Corporate Strategies and Consumer Prices in Developing Countries
Edited by Lahcen Achy and Susan Joekes
The fundamental goal of competition law is to support productivity and innovativeness; in fact, the short-term effect of enforcement actions is often a reduction in product prices. This book reports the findings of consumer market studies into a range of goods and services in developing countries in Africa, Asia and Latin America. It finds a pervasive lack of competition in those markets, which not only reduces the standard of living of consumers, including poor and vulnerable groups, but also softens the incentives on firms to improve the efficiency of their operations and the quality of their products
A European Perspective
Edited by Alberta Fabbricotti
Set in the context of growing interdisciplinarity in legal research, The Political Economy of International Law: A European Perspective provides a much-needed systematic and coherent review of the interactions between Political Economy and International Law. The book reflects the need felt by international lawyers to open their traditional frontiers to insights from other disciplines - and political economy in particular. The methodological approach of the book is to take the traditional list of topics for a general treatise of international law, and to systematically incorporate insights from political economy to each.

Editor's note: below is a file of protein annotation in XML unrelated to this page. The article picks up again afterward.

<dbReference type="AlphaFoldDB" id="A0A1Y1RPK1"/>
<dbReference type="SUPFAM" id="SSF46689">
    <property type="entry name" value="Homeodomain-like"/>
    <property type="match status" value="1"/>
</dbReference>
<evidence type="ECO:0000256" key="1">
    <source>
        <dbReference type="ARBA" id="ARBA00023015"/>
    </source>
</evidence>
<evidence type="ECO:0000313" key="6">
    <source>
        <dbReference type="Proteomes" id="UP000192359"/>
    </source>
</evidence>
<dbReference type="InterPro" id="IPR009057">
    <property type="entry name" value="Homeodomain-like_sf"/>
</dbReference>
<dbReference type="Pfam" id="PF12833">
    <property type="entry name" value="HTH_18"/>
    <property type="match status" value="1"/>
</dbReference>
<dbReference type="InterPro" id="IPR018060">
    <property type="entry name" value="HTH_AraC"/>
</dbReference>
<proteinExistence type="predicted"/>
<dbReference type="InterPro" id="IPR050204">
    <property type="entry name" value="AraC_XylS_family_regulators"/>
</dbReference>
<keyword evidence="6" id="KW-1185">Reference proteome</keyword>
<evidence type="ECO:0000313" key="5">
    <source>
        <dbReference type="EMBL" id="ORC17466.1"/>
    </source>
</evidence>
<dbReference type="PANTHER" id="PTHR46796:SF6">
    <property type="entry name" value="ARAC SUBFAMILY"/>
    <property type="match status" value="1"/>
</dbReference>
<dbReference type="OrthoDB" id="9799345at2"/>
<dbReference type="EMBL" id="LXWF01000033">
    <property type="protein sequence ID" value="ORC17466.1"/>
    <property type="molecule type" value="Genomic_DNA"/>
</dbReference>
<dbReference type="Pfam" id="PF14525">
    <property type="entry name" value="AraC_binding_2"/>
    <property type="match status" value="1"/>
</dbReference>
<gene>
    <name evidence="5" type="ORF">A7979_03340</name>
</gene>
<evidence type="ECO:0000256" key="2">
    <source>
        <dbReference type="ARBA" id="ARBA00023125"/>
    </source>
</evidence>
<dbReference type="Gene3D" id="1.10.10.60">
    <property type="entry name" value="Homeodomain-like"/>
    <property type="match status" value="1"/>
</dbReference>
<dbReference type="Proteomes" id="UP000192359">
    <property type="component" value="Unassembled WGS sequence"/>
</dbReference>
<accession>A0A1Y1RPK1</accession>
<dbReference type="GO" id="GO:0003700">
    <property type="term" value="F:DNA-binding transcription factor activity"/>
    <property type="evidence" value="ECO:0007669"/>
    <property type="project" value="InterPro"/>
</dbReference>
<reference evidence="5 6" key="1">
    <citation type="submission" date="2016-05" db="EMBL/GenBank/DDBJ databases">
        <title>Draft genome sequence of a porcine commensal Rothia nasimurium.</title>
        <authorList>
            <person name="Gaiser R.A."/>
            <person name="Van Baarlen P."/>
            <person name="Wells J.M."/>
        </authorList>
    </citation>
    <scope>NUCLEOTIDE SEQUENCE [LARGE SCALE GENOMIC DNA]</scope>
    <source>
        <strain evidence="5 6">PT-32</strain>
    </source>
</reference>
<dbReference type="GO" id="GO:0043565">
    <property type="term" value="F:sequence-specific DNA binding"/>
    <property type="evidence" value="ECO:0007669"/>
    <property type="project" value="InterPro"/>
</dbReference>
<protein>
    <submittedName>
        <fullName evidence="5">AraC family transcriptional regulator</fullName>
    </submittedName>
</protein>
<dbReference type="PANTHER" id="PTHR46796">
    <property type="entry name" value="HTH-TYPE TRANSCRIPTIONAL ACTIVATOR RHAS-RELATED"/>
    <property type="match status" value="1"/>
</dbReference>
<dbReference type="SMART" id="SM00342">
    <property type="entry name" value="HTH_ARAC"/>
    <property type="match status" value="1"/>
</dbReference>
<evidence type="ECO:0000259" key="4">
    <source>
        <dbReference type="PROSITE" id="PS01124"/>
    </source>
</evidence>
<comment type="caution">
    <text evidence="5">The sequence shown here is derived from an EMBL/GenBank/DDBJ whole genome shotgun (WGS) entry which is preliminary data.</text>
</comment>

Globalization and the Politics of Institutional Reform in Japan illuminates Japan’s contemporary and historical struggle to adjust policy and the institutional architecture of government to an evolving global order. This focused and scholarly study identifies that key to this difficulty is a structural tendency towards central political command, which reduces the country’s capacity to follow a more subtle allocation of authority that ensures political leadership remains robust and non-dictatorial. The author argues that it is essential for a globalizing state to incorporate opposition parties and transgovernmental networks into policy-making processes. Providing an in-depth analysis of the theories of institutional change, this book introduces readers to a wealth of perspectives and counterarguments concerning analysis of political decision-making and policy adjustment on both the national and international scale.